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2013 Kia Rio Sedan Auto 1.6 Turbo // 2020 Sportage LX FWD
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Discussion Starter · #1 ·
An interesting look at a 2013 Kia Rio 1.6 gdi after 160,000 miles. Still can see the honing marks on the cylinder walls. Two damaged valves (exhaust). The more severe damaged valve had a hot spot on the correlating cylinder wall. I will add the timing chain shoes/guides looked brand new as well. Used valvoline full synthetic it's whole life.

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2013 Kia Rio Sedan Auto 1.6 Turbo // 2020 Sportage LX FWD
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Discussion Starter · #2 ·
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2013 Kia Rio Sedan Auto 1.6 Turbo // 2020 Sportage LX FWD
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Discussion Starter · #3 ·
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2013 Kia Rio Sedan Auto 1.6 Turbo // 2020 Sportage LX FWD
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Discussion Starter · #4 ·
Cleaned pistons with break cleaner for pictures. There was a heavy layer of carbon on the top of all
 

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2013 Kia Rio Sedan Auto 1.6 Turbo // 2020 Sportage LX FWD
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Discussion Starter · #5 ·
Un cleaned. How it looked when opened. Slight wear on the cam caps, could not feel the wear with my fingernail however I could see it. If doing a head gasket, I would have replaced the valves because of damage, set lash, and reassembled. But just for insurance I would have replaced the timing chain tensioner solinoid band timing chain.
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2013 Kia Rio LX, auto, red
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Rio-t, thanks for sharing the interesting pics and commentary about the motor. Given the volume of discussion and speculation about carbon build up in gdi engines, actual pics and examples of higher mileage engines are pretty rare. Obviously, from your signature your Rio wasn't running a bone stock engine. I can’t help but wonder if the carbon build up would be similar in a stock motor. I typically run valvoline synthetic or Napa synthetic in my Rio. From your post it sounds like the top half of the engine was in pretty good shape for 160k with the exception of the carbon on the valves.
 

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2013 Kia Rio Sedan Auto 1.6 Turbo // 2020 Sportage LX FWD
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429 Posts
Discussion Starter · #7 ·
Rio-t, thanks for sharing the interesting pics and commentary about the motor. Given the volume of discussion and speculation about carbon build up in gdi engines, actual pics and examples of higher mileage engines are pretty rare. Obviously, from your signature your Rio wasn't running a bone stock engine. I can’t help but wonder if the carbon build up would be similar in a stock motor. I typically run valvoline synthetic or Napa synthetic in my Rio. From your post it sounds like the top half of the engine was in pretty good shape for 160k with the exception of the carbon on the valves.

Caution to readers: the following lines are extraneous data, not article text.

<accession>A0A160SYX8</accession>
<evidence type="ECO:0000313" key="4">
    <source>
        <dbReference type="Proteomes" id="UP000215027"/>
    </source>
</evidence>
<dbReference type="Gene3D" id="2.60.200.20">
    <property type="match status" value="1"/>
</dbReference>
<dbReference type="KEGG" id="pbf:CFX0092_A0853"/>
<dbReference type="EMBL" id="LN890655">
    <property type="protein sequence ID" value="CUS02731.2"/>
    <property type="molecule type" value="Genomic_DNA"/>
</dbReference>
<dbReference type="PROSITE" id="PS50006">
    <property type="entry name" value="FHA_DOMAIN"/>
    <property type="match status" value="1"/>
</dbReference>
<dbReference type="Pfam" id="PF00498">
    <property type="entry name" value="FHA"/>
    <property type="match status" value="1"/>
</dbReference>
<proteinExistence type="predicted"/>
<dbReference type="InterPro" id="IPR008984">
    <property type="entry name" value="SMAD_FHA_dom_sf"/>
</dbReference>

That was the stock 1.6 from the 2013 Rio. I swapped in a 1.6 turbo (factory) from a forte. So I just had the original na 1.6 out of the car and tore it apart to see what it looked like.

Those chipped valves concerned me, but it ran just fine when I pulled it out.
 

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2013 Kia Rio LX, auto, red
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That was the stock 1.6 from the 2013 Rio. I swapped in a 1.6 turbo (factory) from a forte. So I just had the original na 1.6 out of the car and tore it apart to see what it looked like.

Those chipped valves concerned me, but it ran just fine when I pulled it out.
Thanks for the clarification. So carbon buildup is to be expected on these motors given your experience. Now if someone would post pics of the internals of another 1.6 at approx the same miles where a catch can had been used, we might have some evidence one way or the other about the benefits of using a catch can to help prevent carbon build up.
 

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2014 Kia Rio LX 6 speed manual.
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Thanks for the clarification. So carbon buildup is to be expected on these motors given your experience. Now if someone would post pics of the internals of another 1.6 at approx the same miles where a catch can had been used, we might have some evidence one way or the other about the benefits of using a catch can to help prevent carbon build up.
What is a catch can?
 

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99 Kia Elan 1.8L
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What is a catch can?

It is a separator that goes in the positive crankcase ventilation line that ends up in the intake, and prevents oil going into the combustion chamber.

All engines, GDI, Port Injection, Turbo, .........will benefit from a catch-can.
 
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It is a separator that goes in the positive crankcase ventilation line that ends up in the intake, and prevents oil going into the combustion chamber.

All engines, GDI, Port Injection, Turbo, .........will benefit from a catch-can.
Right. Separates blowby oil from air. I'd forgotten the mechanic's slang for an air/oil separator. I can definitely see the use for one in direct injection only systems- no fuel mist to clean the intake valves. My Rio is my first DI engined car, so I'm going to do a bit more research regarding catch cans.
 

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I've had a catch can on our Rio since about the 8th month of ownership
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